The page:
I’m sure they all have some significance and perhaps I’ll find out over time.

At night, the shop lives up to it’s clever name and becomes a (バー: bar).

I return in the evening and as I enter the ongaku (音楽: music) playing is mellow: Jack Johnston. Setting the mood and creating just the right atmosphere.

I sit down to enjoy Shiraz by the glass. But there’s also Heartland beer on-tap and various liqueurs.

What’s more, an assortment of dishes are available at very reasonable prices.

My pasta with a cream sauce, yasai (野菜: vegetables) and buta niku (豚肉: bacon) is oishii (delicious).

Later the music becomes more up-tempo. Yes, it’s jazz, although with a little more energy than what I’ve been hearing in other places.

I can see myself returning here many, many more times before I depart.

Kim*

Cafe Contempo

On the advice of a friend I decided to try out another café. He said he liked it so much he got a job there.

It’s located in Orange Street, across the road from Ippudo where I ate yesterday, and literally a few blocks from Streamer Espresso.

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Yet unlike Streamer Espresso, this place has lots of chairs & tables. Quite a few in fact. Which is unusual by Japanese standards unless you’re in one of the large chains like Starbucks, Doutor, Tully’s or the like.

They also have light food such as muffins & cookies (although sadly they’re pre-packaged and not freshly baked), apple pie as a winter special, and chocolates.

Importantly, the coffee is good. Yet I would insist that Streamer Espresso is definitely better.

However, if you need a place to sit and chat, study or simply read a book then Cafe Contempo offers a more practical solution given it’s set-up.

It even has a large, separate room for the smokers!

The music is relaxed: jazz, of course.

And the decor is, well, contemporary. Coffee art of one sort or another adorns the walls.

I like the place. Please don’t get me wrong. I just don’t love it.

Perhaps there’s something about the intimacy of smaller, less populated café’s?

A coziness that comes from rubbing shoulders with other patrons?

And personality: both that of the venue as well as the barista(s)?

My next taste-test will be Bar Ista for this very reason.

Stay tuned!

Kim*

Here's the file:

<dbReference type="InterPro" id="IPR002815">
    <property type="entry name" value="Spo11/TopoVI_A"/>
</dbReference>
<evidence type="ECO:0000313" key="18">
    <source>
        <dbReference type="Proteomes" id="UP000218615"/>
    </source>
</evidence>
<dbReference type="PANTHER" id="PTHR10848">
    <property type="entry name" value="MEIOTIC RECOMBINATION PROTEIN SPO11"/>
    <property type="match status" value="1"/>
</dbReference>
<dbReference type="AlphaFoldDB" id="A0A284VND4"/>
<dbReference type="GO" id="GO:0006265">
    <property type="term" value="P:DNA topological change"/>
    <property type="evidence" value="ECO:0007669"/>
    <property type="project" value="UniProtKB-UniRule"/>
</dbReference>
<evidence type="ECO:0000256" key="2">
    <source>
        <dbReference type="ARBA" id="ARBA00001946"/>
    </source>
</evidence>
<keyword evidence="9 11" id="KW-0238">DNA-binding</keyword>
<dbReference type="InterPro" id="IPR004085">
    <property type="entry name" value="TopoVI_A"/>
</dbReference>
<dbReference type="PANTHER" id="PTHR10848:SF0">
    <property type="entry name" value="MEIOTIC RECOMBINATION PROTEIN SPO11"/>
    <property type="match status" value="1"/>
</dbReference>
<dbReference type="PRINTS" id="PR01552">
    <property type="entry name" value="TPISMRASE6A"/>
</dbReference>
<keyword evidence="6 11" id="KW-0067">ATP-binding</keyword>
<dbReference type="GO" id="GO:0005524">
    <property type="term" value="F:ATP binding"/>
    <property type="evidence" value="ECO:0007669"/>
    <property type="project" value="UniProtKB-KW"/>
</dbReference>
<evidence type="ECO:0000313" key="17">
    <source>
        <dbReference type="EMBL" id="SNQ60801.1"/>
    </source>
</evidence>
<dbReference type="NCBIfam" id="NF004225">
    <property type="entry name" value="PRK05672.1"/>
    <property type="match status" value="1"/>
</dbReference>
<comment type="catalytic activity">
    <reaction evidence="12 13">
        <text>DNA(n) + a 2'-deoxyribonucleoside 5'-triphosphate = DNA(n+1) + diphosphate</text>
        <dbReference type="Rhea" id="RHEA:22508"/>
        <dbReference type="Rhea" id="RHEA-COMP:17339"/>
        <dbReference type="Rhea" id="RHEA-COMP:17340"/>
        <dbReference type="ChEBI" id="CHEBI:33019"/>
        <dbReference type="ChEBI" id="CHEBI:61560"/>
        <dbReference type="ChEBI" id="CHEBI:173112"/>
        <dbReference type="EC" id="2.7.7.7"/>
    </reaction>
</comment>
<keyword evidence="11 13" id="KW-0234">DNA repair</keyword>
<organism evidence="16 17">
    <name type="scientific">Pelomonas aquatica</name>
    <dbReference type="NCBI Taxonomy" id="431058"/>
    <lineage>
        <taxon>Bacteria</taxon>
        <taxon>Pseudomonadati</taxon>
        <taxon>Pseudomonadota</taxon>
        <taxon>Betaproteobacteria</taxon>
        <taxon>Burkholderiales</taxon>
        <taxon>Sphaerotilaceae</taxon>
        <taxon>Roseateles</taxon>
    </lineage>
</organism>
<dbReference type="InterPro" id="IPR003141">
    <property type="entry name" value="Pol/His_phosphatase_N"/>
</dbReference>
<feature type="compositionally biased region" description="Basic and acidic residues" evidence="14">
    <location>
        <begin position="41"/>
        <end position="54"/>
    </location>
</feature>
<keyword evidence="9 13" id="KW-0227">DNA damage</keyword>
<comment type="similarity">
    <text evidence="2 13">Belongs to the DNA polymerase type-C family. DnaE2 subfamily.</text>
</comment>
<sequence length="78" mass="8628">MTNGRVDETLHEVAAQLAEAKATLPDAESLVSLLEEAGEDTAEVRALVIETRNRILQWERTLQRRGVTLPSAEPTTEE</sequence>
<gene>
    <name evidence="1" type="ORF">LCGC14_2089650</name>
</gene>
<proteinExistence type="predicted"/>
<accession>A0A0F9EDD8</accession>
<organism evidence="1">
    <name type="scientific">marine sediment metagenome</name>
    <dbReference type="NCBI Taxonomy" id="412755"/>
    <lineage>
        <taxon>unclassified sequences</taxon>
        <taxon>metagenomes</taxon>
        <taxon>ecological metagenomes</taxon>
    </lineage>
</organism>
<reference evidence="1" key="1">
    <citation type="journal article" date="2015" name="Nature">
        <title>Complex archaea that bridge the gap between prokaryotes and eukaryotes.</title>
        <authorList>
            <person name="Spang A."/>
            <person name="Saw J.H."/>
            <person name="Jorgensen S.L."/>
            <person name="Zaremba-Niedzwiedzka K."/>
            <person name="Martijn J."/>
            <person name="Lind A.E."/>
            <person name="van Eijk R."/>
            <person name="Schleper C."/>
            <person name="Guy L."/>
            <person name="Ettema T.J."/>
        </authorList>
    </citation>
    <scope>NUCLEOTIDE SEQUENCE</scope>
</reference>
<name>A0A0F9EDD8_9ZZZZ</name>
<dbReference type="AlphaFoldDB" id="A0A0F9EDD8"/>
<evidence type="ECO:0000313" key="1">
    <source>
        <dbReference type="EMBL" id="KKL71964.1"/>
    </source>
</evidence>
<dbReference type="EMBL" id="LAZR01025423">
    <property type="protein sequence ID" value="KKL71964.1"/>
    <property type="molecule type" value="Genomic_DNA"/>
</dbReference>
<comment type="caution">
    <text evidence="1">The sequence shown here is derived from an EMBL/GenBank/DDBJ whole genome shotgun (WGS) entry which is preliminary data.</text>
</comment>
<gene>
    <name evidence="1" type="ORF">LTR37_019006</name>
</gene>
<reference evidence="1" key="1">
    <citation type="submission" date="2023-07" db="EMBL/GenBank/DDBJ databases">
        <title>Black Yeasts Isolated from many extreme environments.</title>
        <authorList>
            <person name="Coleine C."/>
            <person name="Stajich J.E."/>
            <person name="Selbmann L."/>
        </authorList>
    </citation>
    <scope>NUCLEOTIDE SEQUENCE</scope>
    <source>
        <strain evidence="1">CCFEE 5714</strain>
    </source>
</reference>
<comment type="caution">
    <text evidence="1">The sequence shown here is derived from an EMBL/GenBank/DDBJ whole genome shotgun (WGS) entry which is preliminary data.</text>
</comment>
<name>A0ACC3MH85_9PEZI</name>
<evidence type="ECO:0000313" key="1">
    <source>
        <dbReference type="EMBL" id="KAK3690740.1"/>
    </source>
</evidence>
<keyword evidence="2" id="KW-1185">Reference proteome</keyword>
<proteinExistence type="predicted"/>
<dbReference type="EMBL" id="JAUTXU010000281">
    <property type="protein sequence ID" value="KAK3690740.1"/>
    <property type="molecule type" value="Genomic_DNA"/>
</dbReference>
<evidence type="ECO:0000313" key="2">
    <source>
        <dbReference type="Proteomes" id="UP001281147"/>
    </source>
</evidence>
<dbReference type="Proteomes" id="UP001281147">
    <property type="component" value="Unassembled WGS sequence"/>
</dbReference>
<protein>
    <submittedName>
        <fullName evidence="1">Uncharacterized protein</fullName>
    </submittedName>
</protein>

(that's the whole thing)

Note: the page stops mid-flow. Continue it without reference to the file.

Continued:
Streamer Espresso Ōsaka | 1

Having arrived in Ōsaka only yesterday my first call-of-duty is to find good coffee. No, make that great coffee.

You see, Ōsaka has a reputation for amazing food and if their dedication to the culinary arts is anything to go by then it makes sense that it would extend to the making of espresso.

So after some Google searching I came across a user-based review website listing two cafés in Ōsaka.

Both scored well by the reviewers. And both are within reasonable walking distance from where I’m staying (less than 1 hour: I tend to do a lot of walking in Japan).

Streamer Espresso is marginally closer so it’s my first port-of-call.

Located at 1-25-12 Minamihorie Nishi-ku Osaka in MAXX Department Stores lends it a stylish atmosphere: men’s and women’s dressy casual clothing that looks hip yet understated at first glance.

This also gives the premises a more open feeling unlike many pokey cafés I’ve come across.

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The music playing is modern yet anything but pop. More a blend of hard rock and jazz. Mellow yet edgy. All sung in English, of course!

A couple of couches, low leather stools and some rustic coffee tables provide a spot to rest my tush as I pen a glowing review.

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The kōhī lives up to my expectations. An excellent balance of flavour that is not overwhelmed by the milk: a common problem with the chain kissaten such as Starbucks and the like.

They also sell a few accessories: beans packaged in army camouflage; carry bags & t-shirts; coffee-mug jars & a book on latte art.

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But it’s the coffee that will have me coming back for more.

You know, I think I may have already found the “go to” place for my early morning brew here in Ōsaka.

streamerespresso.blogspot.com

Mon – Fri : 8am – 8pm
Sat, Sun & holidays : 11am – 8pm

Kim*